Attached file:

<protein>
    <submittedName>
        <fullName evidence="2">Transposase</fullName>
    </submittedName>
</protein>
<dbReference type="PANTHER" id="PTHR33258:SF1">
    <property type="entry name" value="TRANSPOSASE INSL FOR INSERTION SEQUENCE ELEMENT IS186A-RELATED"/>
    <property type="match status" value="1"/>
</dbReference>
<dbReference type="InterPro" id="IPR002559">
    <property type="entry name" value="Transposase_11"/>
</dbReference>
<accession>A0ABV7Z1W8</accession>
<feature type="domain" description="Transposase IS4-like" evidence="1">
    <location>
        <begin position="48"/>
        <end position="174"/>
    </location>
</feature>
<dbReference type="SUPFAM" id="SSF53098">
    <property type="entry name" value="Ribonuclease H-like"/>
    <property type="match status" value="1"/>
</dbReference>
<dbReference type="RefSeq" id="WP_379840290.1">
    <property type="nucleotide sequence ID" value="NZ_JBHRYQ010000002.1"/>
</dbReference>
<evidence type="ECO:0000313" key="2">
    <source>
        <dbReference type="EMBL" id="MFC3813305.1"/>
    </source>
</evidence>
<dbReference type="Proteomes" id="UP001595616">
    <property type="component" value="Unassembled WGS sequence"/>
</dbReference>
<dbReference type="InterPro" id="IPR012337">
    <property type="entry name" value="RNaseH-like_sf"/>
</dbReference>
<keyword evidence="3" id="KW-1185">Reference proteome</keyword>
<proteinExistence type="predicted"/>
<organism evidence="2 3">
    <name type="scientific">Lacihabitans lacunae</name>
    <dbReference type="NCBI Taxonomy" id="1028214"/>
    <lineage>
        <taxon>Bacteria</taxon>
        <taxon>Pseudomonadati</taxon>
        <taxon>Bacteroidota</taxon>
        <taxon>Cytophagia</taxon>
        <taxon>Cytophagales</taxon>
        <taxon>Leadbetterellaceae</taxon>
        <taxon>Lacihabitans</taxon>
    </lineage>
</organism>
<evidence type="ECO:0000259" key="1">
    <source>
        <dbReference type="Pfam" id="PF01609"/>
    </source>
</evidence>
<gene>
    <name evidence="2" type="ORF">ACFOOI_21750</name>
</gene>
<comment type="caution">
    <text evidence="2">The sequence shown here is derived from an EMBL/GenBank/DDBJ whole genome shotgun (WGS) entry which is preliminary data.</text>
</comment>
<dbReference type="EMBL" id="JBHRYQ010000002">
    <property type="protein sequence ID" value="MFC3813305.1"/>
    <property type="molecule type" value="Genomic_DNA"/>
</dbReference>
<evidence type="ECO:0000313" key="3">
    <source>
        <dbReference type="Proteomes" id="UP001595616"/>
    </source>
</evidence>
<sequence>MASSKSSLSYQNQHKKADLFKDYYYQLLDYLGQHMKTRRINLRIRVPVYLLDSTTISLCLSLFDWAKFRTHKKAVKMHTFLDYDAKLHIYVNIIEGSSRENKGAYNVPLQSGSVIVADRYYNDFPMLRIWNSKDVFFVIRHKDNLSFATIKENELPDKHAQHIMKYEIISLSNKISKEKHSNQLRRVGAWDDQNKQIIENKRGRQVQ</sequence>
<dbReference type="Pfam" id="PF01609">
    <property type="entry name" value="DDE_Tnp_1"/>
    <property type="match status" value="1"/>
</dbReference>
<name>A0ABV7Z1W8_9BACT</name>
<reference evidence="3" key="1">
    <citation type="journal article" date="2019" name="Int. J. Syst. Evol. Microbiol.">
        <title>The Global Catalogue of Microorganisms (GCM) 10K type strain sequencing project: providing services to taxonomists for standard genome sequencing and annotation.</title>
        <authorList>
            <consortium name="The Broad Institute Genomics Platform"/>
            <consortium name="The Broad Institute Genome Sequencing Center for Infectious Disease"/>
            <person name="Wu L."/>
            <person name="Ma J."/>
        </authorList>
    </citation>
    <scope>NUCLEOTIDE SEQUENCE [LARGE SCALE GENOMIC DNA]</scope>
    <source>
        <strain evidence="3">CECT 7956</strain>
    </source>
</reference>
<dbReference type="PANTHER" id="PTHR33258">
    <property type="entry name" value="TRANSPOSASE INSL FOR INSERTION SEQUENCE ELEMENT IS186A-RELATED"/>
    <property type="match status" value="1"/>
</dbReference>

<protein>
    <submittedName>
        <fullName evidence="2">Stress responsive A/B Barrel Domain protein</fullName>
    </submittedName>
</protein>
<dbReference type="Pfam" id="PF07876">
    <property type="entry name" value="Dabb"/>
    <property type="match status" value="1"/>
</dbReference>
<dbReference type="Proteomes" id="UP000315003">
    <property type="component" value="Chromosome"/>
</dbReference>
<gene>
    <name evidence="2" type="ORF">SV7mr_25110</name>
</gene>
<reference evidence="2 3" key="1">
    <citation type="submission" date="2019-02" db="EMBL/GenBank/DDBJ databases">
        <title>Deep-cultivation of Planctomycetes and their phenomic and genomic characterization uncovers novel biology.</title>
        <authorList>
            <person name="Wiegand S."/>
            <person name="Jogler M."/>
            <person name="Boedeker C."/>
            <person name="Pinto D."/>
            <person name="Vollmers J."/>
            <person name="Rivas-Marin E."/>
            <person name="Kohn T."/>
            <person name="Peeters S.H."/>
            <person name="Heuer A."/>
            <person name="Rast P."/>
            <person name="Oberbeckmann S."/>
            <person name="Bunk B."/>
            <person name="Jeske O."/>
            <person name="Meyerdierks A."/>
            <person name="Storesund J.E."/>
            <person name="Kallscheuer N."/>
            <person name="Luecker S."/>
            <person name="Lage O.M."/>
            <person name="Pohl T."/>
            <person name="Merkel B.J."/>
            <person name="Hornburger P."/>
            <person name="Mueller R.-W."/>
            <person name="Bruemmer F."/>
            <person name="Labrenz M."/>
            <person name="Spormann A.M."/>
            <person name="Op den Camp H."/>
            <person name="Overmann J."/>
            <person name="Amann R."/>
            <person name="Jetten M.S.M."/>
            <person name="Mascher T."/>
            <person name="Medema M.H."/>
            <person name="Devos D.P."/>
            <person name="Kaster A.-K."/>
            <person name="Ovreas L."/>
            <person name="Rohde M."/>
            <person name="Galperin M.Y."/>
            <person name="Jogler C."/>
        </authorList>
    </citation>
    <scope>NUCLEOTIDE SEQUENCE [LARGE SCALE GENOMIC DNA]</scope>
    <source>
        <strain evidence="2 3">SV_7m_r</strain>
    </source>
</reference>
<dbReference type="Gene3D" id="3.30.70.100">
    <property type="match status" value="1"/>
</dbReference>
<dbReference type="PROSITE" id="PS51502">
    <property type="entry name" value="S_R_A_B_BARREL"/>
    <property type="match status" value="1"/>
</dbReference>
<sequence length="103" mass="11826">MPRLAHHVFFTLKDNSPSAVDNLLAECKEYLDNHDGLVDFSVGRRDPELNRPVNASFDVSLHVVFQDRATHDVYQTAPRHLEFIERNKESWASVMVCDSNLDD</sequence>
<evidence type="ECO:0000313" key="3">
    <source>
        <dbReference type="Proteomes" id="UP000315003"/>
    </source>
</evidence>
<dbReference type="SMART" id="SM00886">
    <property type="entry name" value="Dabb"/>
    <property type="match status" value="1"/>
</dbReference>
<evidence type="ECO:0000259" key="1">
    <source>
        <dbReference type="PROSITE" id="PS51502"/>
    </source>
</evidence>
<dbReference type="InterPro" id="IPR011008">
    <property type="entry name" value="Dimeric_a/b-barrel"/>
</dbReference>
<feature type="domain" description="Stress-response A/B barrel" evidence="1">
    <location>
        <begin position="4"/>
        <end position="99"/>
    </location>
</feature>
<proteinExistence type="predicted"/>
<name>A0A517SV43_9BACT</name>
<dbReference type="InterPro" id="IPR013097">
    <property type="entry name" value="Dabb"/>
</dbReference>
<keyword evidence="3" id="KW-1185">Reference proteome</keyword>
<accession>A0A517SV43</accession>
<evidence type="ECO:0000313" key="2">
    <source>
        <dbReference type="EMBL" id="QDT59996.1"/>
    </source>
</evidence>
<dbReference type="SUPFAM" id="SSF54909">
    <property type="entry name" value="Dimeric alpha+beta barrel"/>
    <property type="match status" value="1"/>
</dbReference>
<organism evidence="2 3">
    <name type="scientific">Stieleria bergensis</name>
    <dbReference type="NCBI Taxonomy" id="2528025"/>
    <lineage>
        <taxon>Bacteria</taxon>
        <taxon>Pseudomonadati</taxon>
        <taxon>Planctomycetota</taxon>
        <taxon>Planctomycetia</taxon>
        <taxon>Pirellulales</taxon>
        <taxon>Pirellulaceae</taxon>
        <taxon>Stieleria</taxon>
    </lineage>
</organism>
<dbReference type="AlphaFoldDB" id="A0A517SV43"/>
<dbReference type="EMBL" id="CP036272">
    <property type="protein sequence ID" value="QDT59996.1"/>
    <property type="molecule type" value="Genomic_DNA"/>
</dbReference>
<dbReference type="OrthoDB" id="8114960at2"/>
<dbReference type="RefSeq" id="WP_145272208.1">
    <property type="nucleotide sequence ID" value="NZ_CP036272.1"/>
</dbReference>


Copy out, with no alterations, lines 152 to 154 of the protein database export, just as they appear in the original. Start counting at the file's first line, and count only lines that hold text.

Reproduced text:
            <person name="Galperin M.Y."/>
            <person name="Jogler C."/>
        </authorList>